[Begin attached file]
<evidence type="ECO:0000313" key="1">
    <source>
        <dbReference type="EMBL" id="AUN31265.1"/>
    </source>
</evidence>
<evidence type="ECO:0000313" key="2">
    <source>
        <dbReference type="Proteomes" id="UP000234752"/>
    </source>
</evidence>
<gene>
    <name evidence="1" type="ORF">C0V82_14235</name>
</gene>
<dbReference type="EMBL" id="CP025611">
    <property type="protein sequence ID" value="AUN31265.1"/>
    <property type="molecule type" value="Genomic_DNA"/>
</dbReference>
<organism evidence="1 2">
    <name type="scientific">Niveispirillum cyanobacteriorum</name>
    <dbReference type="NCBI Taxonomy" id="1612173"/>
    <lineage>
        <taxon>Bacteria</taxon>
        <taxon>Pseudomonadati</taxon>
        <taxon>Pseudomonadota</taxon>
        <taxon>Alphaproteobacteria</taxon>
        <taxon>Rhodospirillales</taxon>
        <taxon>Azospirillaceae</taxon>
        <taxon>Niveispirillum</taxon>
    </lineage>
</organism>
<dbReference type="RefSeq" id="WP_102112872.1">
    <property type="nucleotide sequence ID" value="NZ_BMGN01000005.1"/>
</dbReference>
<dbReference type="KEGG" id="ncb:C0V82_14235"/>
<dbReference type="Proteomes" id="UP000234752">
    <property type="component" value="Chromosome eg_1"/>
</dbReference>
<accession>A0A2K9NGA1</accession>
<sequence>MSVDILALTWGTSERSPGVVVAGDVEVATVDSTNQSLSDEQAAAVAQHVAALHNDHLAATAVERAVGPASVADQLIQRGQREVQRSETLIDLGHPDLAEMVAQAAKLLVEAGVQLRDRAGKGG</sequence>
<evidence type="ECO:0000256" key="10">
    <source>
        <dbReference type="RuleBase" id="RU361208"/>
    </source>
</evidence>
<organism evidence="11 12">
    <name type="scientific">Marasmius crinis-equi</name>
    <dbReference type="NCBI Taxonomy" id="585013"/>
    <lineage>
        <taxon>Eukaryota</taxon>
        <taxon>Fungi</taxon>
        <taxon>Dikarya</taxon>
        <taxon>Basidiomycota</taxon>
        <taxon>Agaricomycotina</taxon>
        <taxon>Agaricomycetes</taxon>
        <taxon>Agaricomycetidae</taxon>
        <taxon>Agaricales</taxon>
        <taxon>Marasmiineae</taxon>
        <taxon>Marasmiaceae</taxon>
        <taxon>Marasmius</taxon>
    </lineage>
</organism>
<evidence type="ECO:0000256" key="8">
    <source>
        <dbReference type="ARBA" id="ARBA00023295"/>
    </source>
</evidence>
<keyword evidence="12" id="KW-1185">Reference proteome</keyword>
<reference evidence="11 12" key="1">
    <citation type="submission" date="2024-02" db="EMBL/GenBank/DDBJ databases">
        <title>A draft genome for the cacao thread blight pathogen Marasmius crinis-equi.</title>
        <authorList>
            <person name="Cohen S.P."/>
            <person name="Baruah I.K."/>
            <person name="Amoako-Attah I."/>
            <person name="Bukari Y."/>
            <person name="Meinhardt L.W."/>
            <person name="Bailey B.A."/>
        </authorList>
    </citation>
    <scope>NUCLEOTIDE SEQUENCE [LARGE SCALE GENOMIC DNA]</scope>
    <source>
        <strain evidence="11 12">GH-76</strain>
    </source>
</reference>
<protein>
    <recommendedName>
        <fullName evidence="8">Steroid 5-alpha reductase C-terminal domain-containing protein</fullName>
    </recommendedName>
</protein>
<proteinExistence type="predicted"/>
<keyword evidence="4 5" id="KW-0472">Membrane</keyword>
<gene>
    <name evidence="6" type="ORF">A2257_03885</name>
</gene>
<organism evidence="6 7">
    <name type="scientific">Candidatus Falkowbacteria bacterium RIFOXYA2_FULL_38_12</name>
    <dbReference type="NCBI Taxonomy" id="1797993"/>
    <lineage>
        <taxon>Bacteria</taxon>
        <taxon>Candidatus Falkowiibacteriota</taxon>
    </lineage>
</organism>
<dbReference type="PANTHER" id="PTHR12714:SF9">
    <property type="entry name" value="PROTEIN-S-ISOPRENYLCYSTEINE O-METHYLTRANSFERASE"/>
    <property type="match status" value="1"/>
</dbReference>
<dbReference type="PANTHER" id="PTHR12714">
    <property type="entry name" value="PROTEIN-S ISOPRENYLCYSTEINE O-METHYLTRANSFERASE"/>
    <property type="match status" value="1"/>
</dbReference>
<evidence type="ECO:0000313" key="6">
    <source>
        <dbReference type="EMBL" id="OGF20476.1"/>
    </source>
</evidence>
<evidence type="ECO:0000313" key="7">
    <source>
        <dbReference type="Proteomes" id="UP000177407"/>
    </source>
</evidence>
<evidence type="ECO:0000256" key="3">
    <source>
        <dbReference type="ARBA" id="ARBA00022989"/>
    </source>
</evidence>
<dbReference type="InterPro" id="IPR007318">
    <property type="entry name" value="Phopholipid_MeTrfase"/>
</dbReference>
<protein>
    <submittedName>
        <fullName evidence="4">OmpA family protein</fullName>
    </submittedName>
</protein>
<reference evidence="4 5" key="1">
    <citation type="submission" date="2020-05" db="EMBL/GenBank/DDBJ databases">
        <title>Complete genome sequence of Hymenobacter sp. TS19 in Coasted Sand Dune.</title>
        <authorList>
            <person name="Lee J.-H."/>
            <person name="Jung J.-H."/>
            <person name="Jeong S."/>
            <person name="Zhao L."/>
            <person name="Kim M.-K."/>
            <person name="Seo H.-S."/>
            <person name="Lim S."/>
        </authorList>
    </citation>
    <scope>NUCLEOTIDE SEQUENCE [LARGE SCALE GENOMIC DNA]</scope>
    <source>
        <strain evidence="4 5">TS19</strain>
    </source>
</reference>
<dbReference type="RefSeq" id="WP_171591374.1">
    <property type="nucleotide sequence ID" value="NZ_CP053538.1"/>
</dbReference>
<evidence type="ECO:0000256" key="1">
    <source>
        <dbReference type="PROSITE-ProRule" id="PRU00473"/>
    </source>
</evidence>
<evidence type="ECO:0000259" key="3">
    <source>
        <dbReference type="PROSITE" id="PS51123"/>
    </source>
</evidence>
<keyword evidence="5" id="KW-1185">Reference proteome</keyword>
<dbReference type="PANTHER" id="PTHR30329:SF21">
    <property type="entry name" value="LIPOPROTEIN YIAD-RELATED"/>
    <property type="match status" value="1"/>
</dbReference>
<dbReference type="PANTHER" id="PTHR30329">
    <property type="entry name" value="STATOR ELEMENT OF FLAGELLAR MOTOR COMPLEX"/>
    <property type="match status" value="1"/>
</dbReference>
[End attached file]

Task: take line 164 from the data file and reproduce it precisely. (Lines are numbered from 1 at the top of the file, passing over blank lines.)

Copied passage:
</evidence>